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Time Thursday am - pm PST. Weekend rockhounding pursuits are the perfect adventures for adults and children alike. There is something so primal about the act of hunting for treasure. It is in our bones and skin. My mentors consisted of four uncles, five boys in total including my dad, and one aunt. We all holidayed and engaged in recreational activities together regularly. The primary basis of most being fishing and ATV-ing. I think I can speak for most of my cousins There are a lot of us.
These are the memories and moments that stay with you your whole life and something that before I even had children I knew I wanted to share with them.
Harness Your Sense of Adventure On This Huatulco Rafting Tour
I was jacked as all hell to be out there, sharing the space and peace that fishing provides, and it just happened to be that I was a little girl. This might have had something to do with the fact that I knew the schedule of when the fish were biting and I would just happen to be standing right in front of whomever I figured was going out, rod in hand, as casual and whatnot.
We would have the best talks in those patient lulls waiting for a bite and share the most wonderful silences. The fact that they wanted to take me along on what was typically a solitary mission made me feel like a million bucks. Young people having the opportunity to be engaged and invigorated in a subject by an elder who carries that wisdom. That passing of a torch within a family. The unbreakable bonds that that creates and sense of being apart of something larger than ones self. It is a simple and beautiful thing for both the student and the teacher.
This is a photo of my Uncle Peter and myself proudly showing off our evening catch. He was sort of my main squeeze in the fishing department when I was a kid. That my gangly little mosquito bitten female self was a person he warranted sharing that silence with. There were time we got skunked and came back to shore with nothing but that time spent and that truly that was the most important part.
So here we are a lifetime later and his legacy lives on while I impart all that space, that silence, that belonging, that anticipation and that glorious, beautiful hope with children of my own. Standing on the shores of Chehalis Lake talking about nothing and everything with my boy for these moments and every moment in between. So little and still such a integral part of the process of watching and learning and getting caught up in that anticipation and sense of belonging and being worth all the time and all the company. For teaching a little girl to teach her little girls that they can be anything they want, that they can enjoy any hobby or sport that they want, that they are capable and never an inconvenience and that their presence and company is a thing to be valued.
While avid anglers probably already understand all of this and have lived it, families who may have little or no experience with fishing can easily get started with the right information and tools. If you have an elder family member who fishes you should certainly reach out to them. I can pretty much assure you that they will be more than happy to impart their knowledge to the next generation and that the time spent will be beautifully mutually beneficial.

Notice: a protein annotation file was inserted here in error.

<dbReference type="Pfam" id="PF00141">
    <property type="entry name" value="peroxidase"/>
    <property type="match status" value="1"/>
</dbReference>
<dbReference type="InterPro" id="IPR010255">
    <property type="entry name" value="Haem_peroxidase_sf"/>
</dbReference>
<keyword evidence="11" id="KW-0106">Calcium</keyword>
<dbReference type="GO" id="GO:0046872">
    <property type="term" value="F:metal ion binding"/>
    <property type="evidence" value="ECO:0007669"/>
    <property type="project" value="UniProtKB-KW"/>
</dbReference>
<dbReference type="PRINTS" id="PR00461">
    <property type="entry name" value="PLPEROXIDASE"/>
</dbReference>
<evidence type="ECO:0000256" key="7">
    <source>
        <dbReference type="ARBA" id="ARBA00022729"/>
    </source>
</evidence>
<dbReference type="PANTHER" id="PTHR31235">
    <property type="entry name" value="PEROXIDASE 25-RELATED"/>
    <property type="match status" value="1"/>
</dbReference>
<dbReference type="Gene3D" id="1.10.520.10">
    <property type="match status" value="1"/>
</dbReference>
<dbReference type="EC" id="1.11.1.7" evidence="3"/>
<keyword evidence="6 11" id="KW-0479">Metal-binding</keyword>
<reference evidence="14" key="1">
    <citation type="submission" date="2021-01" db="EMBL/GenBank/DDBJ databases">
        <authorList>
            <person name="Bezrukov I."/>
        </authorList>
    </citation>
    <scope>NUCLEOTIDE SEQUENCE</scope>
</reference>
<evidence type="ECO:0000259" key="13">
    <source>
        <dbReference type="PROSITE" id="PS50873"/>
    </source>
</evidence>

I would highly recommend going to a well-reputed pro shop and telling them exactly what you want to do as well as your level of inexperience. The will set you up with what you need and can provide information on where to go. They will also be able to set you up with a guide who can teach you pretty quickly the basics and where to go to fish for what. Learning together as a family can be a incredible opportunity to get outside and spend time in nature, to bond, to teach your kids the importance of patience and hard work and most importantly to share a little hope.
I would encourage you to not focus your entire attention on the fishing part of the excursion but on the experience as a whole. The quality time, the adventure and the opportunity for family bonding is the name of the game here, the fish is just a bonus. While this environment is an excellent opportunity to promote and engage in mindfulness it is also a perfect opportunity to encourage mindfulness about the environment by being aware of the rules, knowing what you can keep and never taking more than you need.
Fostering environmentally conscious adults is a result of being taught to respect and appreciate nature as children. Honestly, the simplest activities are generally the ones that will bring you the most unexpected pleasure. So I hope to inspire you to make the most out of the rain, then more rain, then overcast, then bright and sunny and then more rain days by just getting some key ingredients lined up and then just going for it.
Layers are important because when the sun does come out as it does from time to time just to tease us a bit before it starts raining again you and your kids have the ability to gear down and stay comfortable no matter what weather comes your way. I like to find a spot with some big trees with good overhang that will keep your stuff pretty dry-ish that is a word where we live.